To begin with, this discussion is directed at saltwater fly reels. There are many manufacturers of saltwater fly reels today and that is great in the sense of direction. On the other hand it not only can be confusing to someone new to the sport, it opens the window to making a purchase of the wrong reel. When you hookup with a very powerful, trophy saltwater fish and he cooks your new reel, you have purchased the wrong reel. Keep in mind that saltwater fly fishing is the fastest growing segment in fishing. This opens the door for competition -- and that too -- is a good thing. In doing so, it opens the door to price, design, quality and durability concerns. I will rarely make a suggestion as to a brand or product, although I have my favorites. In this case I am going to do so. You need to understand what goes on inside of a saltwater reel when you are on a fish. To do this let’s talk about a few major elements that separate the very best saltwater fly reels from the less than best.
Components of Saltwater Fly Reels
Fly reels can be made from carbon fiber, cast aluminum, forged aluminum and machined aero space bar stock. The latter is what we will go with. Aero space aluminum accommodates the higher demand of purity and strength of the aluminum itself, so stick with that and do yourself a favor. A machined reel is the best but also will cost more. It’s worth it! You may notice that there are many ‘patterns’ in the machined design of the reel. If you look at the most expensive reels, you will see a theme emerge. Less material means less weight and that’s good. Big gaps or slots are not usually good. If you understand the dispersing of applied energy, you will see that some designs allow for larger gaps or slots while maintaining strength. But there are limits. Thinner material combined with less slots or holes is very strong and lightweight. Keep in mind that when a powerful fish is pulling hard there is a great deal of stress on the reel and its drag system. Also, consider the axel design of a reel. Is it hefty and what is it made of? Don’t buy a reel because you like the way it looks. Save that luxury for your flies if anything.
A large arbor reel is a must. A large arbor reel allows for larger drag system and much quicker line pickup, and you are going to need both. You’re not trout stream fishing and you can’t hand retrieve fly line fast enough to keep up with a charging saltwater fish. I like 4 inch diameter large arbor reels for this function and they hold more fly line backing too.
“It’s a drag when the drag don’t drag no more”. There are several drag designs today and the designers have their reasons for them. The main drag systems are the old spring and pawl, or clicker drag, the cork disc drag and cone drag systems. Which is best? Just because the spring and pawl system is an old design doesn’t make it an out of date design. It is not the strongest however. The cork disc drag system works well but some may think it to be too low tech. The sealed cone drag may catch your attention as it is the high tech system but is it the best?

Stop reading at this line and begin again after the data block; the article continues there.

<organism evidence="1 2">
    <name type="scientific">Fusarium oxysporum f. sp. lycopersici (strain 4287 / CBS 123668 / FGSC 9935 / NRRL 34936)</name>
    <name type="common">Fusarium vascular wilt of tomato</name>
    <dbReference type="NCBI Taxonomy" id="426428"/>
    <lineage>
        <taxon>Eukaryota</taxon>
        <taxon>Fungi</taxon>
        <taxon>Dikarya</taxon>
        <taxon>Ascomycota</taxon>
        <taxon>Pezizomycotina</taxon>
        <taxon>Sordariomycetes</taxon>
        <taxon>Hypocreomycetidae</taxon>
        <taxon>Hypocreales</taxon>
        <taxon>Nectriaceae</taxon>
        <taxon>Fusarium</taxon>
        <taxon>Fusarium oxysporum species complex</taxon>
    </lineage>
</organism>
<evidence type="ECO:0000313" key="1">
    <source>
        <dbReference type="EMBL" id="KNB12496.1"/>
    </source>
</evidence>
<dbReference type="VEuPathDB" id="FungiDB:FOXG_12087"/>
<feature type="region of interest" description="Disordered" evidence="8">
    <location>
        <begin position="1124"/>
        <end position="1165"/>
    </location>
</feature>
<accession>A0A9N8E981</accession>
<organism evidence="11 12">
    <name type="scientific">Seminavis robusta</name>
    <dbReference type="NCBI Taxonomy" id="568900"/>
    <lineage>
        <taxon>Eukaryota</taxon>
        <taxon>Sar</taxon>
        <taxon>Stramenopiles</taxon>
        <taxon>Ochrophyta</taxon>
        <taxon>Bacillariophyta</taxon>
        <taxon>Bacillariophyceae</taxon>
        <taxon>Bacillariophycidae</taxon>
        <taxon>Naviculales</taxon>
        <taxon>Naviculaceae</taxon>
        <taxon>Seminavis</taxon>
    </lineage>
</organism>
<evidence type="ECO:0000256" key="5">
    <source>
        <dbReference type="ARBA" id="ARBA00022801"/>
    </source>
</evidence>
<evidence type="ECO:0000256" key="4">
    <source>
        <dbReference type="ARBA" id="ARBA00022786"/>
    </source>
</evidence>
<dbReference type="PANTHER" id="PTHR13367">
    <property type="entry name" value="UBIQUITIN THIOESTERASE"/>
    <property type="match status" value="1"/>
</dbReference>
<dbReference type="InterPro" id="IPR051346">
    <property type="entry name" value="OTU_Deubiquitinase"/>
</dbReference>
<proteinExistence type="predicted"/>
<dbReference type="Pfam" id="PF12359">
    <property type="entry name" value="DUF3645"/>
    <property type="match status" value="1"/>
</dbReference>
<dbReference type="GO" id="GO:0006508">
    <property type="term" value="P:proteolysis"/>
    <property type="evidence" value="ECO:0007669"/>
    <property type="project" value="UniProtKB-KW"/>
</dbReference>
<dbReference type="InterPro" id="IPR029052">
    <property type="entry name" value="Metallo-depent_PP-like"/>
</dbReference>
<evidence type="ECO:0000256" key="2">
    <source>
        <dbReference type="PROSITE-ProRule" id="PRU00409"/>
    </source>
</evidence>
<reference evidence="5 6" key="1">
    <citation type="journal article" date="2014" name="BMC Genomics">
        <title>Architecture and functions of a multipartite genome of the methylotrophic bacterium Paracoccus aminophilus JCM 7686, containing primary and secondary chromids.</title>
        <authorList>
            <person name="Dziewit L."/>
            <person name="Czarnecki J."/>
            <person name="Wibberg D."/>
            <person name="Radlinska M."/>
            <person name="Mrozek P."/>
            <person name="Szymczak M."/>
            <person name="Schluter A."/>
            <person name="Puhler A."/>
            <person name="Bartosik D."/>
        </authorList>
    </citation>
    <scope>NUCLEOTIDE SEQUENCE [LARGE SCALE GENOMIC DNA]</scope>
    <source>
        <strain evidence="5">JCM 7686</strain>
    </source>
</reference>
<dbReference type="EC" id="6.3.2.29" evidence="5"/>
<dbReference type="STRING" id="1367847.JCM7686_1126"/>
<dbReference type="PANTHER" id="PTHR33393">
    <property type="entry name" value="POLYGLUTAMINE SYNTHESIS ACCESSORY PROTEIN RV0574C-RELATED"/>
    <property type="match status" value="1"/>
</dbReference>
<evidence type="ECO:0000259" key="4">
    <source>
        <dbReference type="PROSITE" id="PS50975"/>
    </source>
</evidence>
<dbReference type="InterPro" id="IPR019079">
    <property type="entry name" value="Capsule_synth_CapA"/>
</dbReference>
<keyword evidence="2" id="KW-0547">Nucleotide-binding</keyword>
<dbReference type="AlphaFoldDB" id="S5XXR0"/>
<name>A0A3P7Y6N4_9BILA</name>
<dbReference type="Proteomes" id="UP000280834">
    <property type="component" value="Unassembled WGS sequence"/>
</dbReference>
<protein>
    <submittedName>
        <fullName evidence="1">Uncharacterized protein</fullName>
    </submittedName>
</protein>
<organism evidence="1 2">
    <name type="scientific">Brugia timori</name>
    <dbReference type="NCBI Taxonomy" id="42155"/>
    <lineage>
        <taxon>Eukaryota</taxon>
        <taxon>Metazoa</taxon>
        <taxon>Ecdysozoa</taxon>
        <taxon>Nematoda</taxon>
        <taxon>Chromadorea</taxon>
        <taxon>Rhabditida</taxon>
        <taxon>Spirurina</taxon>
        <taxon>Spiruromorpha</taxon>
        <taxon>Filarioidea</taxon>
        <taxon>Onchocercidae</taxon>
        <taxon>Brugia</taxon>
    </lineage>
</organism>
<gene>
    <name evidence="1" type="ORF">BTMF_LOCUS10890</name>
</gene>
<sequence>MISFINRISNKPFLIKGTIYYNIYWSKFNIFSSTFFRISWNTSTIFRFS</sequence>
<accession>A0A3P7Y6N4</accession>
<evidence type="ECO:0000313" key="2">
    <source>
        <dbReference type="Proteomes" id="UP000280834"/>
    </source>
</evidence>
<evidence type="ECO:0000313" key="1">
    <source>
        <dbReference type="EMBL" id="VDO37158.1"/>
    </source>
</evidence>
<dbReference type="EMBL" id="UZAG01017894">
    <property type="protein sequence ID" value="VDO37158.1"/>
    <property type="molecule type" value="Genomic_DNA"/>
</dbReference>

Fly Reel Drag Systems
Let’s consider a few things. A spring and pawl is not the strongest and springs weaken in time adding to this consideration. The cone drag is a high friction system and uses a variety of man-made materials that disperse heat rapidly but to where? The cone is on the axel so think about that one when a big fish is taking line at 40 MPH or more. How about cork drags? Cork can be replaced very easily. It can also be cleaned and treated with ease and it stands up to heat very well. Water won’t hurt it either. I’ll take a cork disc drag over any other drag system. When a fish first hooks up, he will turn and run. At that point there is such a thing we call startup. Remember that because it is very important. A silky smooth startup will keep the fish from breaking your tippet before you even begin to fight the fish.
Cork has some interesting characteristics that no other material has. Cork actually has some forgiveness to it at startup. The design of the reel drag system also plays a part in smooth startup. Combine great design and great material together and you have a killer drag system. Cork is also very durable and takes heat very well. I have never cooked a cork drag and that says a lot. When you increase the drag by dialing it up, a good system will remain smooth and not cause a jerk which breaks leaders.
Bearings are equally important and speak for themselves. High quality bearings are essential and must be maintained if not sealed. I my bearings factory inspected annually. I have no way of knowing that they are going bad until they go bad. I don’t want that to be on a world record fish that my client just caught. The bearings allow for super smooth operation of the reel in all conditions and the drag system acts much like brakes do on a car.
Good looks on a reel are nice as it is on a fly rod. The fish won’t know the difference but the maker of a good reel will put forth extra effort to give the reel a nice finish that he is proud of. What reel manufacturer does all of this and more? Tibor Reels, hands down the very best in saltwater fly reels. The only drawback to a Tibor Reel may be the price but not if you think about it. I can purchase a reel that will last me all of my life, my children’s life and my grandchildren’s life’s. That’s quality.
You may not want to spend the money that a Tibor will cost or you may not punish a reel like I do and don’t need it but I will tell you this, there is nothing like a Tibor. Take a look around at fly reels and if you follow this guide you should be able to select a good reel that will do the job for you at the price you are working with. Thank you for allowing me to voice my preference and Tie one on and pick a fight.
The Online Fisherman Inc.